Late 2019 is when more original 3rd party titles will be hitting the Nintendo Switch giving it a needed boost as momentum just begins to falter. Nintendo will continue to drop marquee titles less frequently, while preparing a large second wave of first party Nintendo Switch titles for a second wind boost.

Having bought this much time is a win win for Nintendo, as they prepare a new shot in the arm for Nintendo Switch, having used this time to get production costs down on a Nintendo Switch Mini launching for $199.99 MSRP in late 2019, while still keeping the OG Nintendo Switch at $299.99 with a pack-in game (they will want to keep this price point occupied for a smidge longer), and they will also drop the New Nintendo 2DS to $99.99 and the regular 2DS to $49.99 at this same time as well.

Hitting these 4 key price points simultaneously, they will literally swim in success.



During 2020 Nintendo will give another great boost to the Nintendo Switch family, introducing the Nintendo Switch XL, which will feature the same physical dimensions as the OG Nintendo Switch, but will have some key luxuries, such as a major reduction to the bezel, allowing for a much larger screen with the same sized joycon, and a much longer battery life thanks to a much more efficient Tegra chip.

The Nintendo Switch XL will be $299.99 MSRP, the OG Nintendo Switch will drop to $249.99 without a pack-in game, and the Nintendo Switch Mini will remain $199.99 for a bit longer.

In 2021 the Nintendo Switch Mini will drop to $149.99 and the OG Nintendo Switch will drop to $229.99 and the entire 3DS line will no longer be produced just as it hits its 10th birthday.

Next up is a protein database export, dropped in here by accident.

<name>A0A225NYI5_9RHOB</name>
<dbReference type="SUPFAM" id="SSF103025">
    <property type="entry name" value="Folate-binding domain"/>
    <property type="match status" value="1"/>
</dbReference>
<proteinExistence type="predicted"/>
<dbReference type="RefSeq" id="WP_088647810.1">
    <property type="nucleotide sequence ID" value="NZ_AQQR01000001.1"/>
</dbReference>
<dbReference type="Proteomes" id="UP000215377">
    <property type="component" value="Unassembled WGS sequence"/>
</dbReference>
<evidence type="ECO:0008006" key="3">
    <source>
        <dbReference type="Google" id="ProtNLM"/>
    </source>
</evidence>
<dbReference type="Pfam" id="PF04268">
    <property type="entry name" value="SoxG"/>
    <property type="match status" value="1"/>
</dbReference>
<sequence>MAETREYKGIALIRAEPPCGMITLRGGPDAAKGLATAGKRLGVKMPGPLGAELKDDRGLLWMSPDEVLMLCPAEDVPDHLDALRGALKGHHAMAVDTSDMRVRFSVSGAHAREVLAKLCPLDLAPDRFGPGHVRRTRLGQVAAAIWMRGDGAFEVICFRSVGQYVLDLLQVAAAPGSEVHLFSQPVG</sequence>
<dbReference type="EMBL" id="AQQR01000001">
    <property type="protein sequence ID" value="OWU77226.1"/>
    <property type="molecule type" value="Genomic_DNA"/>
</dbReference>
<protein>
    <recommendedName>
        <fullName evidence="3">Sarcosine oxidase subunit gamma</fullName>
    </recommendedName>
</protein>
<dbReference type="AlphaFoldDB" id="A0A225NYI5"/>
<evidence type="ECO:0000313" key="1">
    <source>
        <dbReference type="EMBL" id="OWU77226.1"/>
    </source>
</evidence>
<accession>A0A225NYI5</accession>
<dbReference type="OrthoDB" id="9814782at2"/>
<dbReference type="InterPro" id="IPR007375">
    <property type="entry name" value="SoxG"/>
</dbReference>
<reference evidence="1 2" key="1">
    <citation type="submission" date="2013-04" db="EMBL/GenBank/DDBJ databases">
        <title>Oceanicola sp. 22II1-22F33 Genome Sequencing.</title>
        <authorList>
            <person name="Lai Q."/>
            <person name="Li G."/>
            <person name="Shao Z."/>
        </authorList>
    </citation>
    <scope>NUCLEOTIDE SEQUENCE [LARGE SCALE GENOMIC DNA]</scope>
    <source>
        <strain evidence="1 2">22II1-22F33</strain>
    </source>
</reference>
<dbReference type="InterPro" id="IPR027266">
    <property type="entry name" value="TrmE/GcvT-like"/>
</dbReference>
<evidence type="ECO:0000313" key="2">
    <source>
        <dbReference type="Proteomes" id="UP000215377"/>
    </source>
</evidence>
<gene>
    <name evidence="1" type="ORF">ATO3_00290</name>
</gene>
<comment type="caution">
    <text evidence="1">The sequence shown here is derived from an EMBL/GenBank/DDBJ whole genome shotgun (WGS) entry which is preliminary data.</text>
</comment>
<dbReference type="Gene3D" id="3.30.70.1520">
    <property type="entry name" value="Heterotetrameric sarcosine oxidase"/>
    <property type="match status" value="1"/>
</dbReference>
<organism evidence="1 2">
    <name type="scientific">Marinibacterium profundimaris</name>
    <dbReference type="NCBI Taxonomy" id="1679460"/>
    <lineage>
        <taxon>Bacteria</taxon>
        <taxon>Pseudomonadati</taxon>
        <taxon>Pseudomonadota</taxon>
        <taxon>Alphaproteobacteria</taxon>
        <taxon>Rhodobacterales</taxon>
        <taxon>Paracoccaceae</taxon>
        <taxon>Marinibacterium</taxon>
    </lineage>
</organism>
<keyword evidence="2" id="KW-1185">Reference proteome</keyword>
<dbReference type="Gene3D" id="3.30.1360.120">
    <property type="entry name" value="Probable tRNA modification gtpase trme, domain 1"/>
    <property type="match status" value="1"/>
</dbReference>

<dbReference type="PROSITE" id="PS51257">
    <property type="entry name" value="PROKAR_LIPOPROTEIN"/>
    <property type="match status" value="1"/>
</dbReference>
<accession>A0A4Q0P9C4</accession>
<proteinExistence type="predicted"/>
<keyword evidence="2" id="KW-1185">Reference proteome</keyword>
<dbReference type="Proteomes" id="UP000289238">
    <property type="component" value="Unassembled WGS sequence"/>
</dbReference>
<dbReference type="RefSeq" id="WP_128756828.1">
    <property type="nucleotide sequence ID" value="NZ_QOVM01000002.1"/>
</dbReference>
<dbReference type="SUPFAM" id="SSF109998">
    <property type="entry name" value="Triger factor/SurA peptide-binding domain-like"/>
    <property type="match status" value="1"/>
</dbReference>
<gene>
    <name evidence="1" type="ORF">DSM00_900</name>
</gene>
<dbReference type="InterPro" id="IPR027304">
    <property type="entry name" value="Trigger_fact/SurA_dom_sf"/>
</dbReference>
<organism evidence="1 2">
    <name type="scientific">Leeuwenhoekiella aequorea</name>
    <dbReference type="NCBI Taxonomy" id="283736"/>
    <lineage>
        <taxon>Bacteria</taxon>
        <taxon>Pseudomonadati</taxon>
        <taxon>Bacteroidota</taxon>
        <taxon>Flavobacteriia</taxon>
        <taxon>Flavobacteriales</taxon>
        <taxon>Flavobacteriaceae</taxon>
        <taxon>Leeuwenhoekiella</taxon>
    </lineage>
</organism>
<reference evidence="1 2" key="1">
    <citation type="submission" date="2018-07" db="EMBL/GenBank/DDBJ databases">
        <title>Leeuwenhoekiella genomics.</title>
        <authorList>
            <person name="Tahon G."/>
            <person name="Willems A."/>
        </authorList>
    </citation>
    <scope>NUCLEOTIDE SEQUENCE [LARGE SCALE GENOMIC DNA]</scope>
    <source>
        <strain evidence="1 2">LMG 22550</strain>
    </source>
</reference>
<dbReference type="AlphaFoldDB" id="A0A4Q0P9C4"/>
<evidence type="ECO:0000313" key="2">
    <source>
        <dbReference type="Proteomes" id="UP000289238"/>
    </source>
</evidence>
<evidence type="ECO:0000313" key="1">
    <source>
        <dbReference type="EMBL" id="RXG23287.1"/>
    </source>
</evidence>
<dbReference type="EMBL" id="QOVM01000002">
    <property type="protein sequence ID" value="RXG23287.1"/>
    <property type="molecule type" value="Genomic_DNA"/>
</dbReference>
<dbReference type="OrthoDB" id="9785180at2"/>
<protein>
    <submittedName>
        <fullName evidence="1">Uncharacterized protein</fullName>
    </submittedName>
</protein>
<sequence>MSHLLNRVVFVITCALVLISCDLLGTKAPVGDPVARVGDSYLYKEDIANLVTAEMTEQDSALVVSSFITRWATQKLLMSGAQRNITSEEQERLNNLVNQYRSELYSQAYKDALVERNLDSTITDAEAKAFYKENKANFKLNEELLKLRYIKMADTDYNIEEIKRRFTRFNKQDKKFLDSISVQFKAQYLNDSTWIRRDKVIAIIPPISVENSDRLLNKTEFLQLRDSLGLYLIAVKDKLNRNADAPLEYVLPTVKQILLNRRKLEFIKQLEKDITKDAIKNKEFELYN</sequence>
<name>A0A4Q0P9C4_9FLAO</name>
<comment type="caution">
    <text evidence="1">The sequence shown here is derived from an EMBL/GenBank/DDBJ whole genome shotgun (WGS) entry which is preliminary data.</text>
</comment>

At this point, Nintendo will be confident enough to have $149.99 as their budget entry with a massive library of games and peripherals to up-sell to newcomers.

In 2022, the big wave of new first party games that Nintendo has been saving up for this year hits shelves month after month (faster than even 2017s pace) to keep things going, and to also really capitalize on a gigantic user base allowing for a huge software sales year.

 

Late 2022 - 2027:

 

Late 2022 is where Nintendo gets a little creative to keep hardware moving, they extend the Nintendo Switch Family of devices even further, offering home console only and handheld console only models (to really cut costs) to hit a niche at an even lower price point. Launching the Nintendo Switch Boy, Nintendo Switch Girl, and Nintendo Switch TV each retailing for $99.99 MSRP



2023 Sees the launch of Nintendo Switch SP and Nintendo Switch GO for $129.99 each for collectors, and people who enjoy the novelty and niche of clamshell and slider handheld consoles.

2025 is when the Nintendo Switch 2 launches as the original Nintendo Switch Family is twilighted for the next few years. This successor will be fully backwards compatible, but Nintendo will keep the budget low price Nintendo Switches around for a few years for cheaper entries, doing price cuts where matured production cost saving allows.

The Nintendo Switch 2 would be akin to what the 3DS was to the DS, or what GBA was to GBC as far as similarities as a successor and backwards compatibility.